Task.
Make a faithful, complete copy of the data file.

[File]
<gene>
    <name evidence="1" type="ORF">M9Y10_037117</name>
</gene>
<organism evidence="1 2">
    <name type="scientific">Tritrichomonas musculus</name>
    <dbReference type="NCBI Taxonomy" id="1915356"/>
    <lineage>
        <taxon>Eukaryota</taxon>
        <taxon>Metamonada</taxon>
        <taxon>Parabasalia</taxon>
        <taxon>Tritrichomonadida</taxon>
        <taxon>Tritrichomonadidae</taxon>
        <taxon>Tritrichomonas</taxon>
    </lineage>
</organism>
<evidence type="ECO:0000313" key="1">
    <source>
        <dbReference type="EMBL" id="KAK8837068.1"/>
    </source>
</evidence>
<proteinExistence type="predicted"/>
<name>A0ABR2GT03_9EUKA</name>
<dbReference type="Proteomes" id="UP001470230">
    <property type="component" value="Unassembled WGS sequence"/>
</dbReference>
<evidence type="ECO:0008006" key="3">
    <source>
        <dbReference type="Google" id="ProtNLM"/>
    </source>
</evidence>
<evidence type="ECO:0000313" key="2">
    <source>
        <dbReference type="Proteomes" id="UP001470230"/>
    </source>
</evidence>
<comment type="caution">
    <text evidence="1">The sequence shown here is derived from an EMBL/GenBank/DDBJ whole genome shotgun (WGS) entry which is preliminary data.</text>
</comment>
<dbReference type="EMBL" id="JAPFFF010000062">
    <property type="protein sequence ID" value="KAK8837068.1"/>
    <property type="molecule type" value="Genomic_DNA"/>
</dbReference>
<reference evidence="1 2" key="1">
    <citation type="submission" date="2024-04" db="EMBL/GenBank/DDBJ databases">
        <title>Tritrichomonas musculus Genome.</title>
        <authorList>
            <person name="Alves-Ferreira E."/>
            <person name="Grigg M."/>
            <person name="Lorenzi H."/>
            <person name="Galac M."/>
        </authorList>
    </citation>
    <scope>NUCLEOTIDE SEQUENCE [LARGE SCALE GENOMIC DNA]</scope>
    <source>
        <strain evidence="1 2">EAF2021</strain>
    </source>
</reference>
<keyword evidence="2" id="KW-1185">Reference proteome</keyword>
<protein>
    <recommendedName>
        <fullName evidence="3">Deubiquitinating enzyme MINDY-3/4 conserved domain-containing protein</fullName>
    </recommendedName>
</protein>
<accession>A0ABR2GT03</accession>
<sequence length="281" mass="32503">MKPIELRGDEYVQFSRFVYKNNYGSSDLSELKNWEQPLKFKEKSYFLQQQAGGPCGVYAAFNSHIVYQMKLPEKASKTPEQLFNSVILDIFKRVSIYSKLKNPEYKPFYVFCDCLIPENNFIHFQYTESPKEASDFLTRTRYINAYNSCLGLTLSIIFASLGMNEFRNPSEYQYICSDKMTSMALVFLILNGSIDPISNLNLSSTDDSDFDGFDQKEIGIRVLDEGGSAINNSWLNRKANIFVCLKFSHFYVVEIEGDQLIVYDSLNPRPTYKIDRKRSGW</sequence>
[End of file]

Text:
<gene>
    <name evidence="1" type="ORF">M9Y10_037117</name>
</gene>
<organism evidence="1 2">
    <name type="scientific">Tritrichomonas musculus</name>
    <dbReference type="NCBI Taxonomy" id="1915356"/>
    <lineage>
        <taxon>Eukaryota</taxon>
        <taxon>Metamonada</taxon>
        <taxon>Parabasalia</taxon>
        <taxon>Tritrichomonadida</taxon>
        <taxon>Tritrichomonadidae</taxon>
        <taxon>Tritrichomonas</taxon>
    </lineage>
</organism>
<evidence type="ECO:0000313" key="1">
    <source>
        <dbReference type="EMBL" id="KAK8837068.1"/>
    </source>
</evidence>
<proteinExistence type="predicted"/>
<name>A0ABR2GT03_9EUKA</name>
<dbReference type="Proteomes" id="UP001470230">
    <property type="component" value="Unassembled WGS sequence"/>
</dbReference>
<evidence type="ECO:0008006" key="3">
    <source>
        <dbReference type="Google" id="ProtNLM"/>
    </source>
</evidence>
<evidence type="ECO:0000313" key="2">
    <source>
        <dbReference type="Proteomes" id="UP001470230"/>
    </source>
</evidence>
<comment type="caution">
    <text evidence="1">The sequence shown here is derived from an EMBL/GenBank/DDBJ whole genome shotgun (WGS) entry which is preliminary data.</text>
</comment>
<dbReference type="EMBL" id="JAPFFF010000062">
    <property type="protein sequence ID" value="KAK8837068.1"/>
    <property type="molecule type" value="Genomic_DNA"/>
</dbReference>
<reference evidence="1 2" key="1">
    <citation type="submission" date="2024-04" db="EMBL/GenBank/DDBJ databases">
        <title>Tritrichomonas musculus Genome.</title>
        <authorList>
            <person name="Alves-Ferreira E."/>
            <person name="Grigg M."/>
            <person name="Lorenzi H."/>
            <person name="Galac M."/>
        </authorList>
    </citation>
    <scope>NUCLEOTIDE SEQUENCE [LARGE SCALE GENOMIC DNA]</scope>
    <source>
        <strain evidence="1 2">EAF2021</strain>
    </source>
</reference>
<keyword evidence="2" id="KW-1185">Reference proteome</keyword>
<protein>
    <recommendedName>
        <fullName evidence="3">Deubiquitinating enzyme MINDY-3/4 conserved domain-containing protein</fullName>
    </recommendedName>
</protein>
<accession>A0ABR2GT03</accession>
<sequence length="281" mass="32503">MKPIELRGDEYVQFSRFVYKNNYGSSDLSELKNWEQPLKFKEKSYFLQQQAGGPCGVYAAFNSHIVYQMKLPEKASKTPEQLFNSVILDIFKRVSIYSKLKNPEYKPFYVFCDCLIPENNFIHFQYTESPKEASDFLTRTRYINAYNSCLGLTLSIIFASLGMNEFRNPSEYQYICSDKMTSMALVFLILNGSIDPISNLNLSSTDDSDFDGFDQKEIGIRVLDEGGSAINNSWLNRKANIFVCLKFSHFYVVEIEGDQLIVYDSLNPRPTYKIDRKRSGW</sequence>